Robert Redford's The Conspirator is a historical courtroom drama centering on Mary Suratt (Robin Wright), the sole woman charged in the conspiracy to assassinate Abraham Lincoln. Of the eight individuals charged, there are serious questions surrounding Surratt; her reluctant defense attorney Frederick Aiken (James McAvoy) slowly comes to realize he is fighting a military tribunal that already views her as guilty. Redford, working with a screenplay by James Solomon, can’t seem to light a fire under this historical footnote. At just over two hours, the story isn’t given enough dramatic weight to justify its length.
The American Film Company, which was involved in producing the film, prides itself on presenting historically accurate versions of real life stories. While commendable, the stories they choose to tell must be compelling to work as movies. The issue of Mary Surratt’s involvement, and circumstances surrounding her missing son, provide for a rather threadbare plot. The film works better as a character study of Aiken and Surratt,thanks to strong performances by McAvoy and Wright. McAvoy plays the Civil War hero Aiken as a young man coming to terms with his own conflicted feelings. Wright delivers positively searing work as Surratt, adamant in her denial of guilt.
The supporting cast turns in mostly workmanlike performances, despite the presence of Kevin Kline as Edwin Stanton (Lincoln’s Secretary of War) and Tom Wilkinson as Reverdy Johnson (a Senator who assigns Aiken the task of defending Surratt). Their underwritten characters don’t make much of an impression. In his commentary, Redford characterizes The Conspirator as a lesser known story within a larger known story. That much is true, but it doesn’t mean that it justifies a two hour exploration. It’s a noble effort by all involved, but never really connects on an emotional level.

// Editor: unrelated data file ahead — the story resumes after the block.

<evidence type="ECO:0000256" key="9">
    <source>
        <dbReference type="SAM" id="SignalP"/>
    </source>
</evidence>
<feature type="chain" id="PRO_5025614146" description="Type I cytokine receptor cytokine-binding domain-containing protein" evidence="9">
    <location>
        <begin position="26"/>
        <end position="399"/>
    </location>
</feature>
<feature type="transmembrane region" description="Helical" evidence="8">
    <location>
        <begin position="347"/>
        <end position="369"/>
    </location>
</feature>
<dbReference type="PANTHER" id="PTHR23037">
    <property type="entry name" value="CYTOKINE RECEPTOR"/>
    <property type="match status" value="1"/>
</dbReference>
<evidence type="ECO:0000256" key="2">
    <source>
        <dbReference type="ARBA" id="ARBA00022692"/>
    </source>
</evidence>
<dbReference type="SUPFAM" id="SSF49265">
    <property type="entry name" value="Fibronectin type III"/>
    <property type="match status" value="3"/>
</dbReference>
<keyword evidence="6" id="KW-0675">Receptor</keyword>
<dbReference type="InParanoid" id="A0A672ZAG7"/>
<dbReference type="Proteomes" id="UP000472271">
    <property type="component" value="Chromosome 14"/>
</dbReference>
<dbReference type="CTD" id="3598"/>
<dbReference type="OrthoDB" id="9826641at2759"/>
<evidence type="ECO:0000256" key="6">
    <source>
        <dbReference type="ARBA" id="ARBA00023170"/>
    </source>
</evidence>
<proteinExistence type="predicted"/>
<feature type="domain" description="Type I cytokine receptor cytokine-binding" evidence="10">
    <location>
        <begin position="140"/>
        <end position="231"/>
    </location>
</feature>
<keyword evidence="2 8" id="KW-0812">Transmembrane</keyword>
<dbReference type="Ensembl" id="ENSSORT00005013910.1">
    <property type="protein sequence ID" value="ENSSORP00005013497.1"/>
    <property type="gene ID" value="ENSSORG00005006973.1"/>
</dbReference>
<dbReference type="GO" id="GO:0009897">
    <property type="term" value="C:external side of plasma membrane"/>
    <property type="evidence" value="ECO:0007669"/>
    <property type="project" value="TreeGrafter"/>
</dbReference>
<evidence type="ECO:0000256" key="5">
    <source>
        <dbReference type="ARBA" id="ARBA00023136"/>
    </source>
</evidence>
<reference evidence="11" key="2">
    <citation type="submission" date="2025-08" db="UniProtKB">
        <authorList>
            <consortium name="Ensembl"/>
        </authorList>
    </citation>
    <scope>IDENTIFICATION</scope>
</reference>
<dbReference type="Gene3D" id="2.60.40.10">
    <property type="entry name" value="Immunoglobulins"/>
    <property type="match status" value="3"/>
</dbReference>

The Conspirator looks excellent on Blu-ray, with an attractive 1080p high definition image. The color scheme of the film was intentionally bland, so don’t expect anything dazzling in that department. Fine detail is strong, with every fold in the fabric of the period costumes registering clearly. Even with the frequent bright daylight casting an almost soft-focus look over the film, actor’s faces and other details remain clear. Darker scenes, such as underlit courtrooms, do result in occasional little black crush. It’s not a serious problem in this solid visual presentation.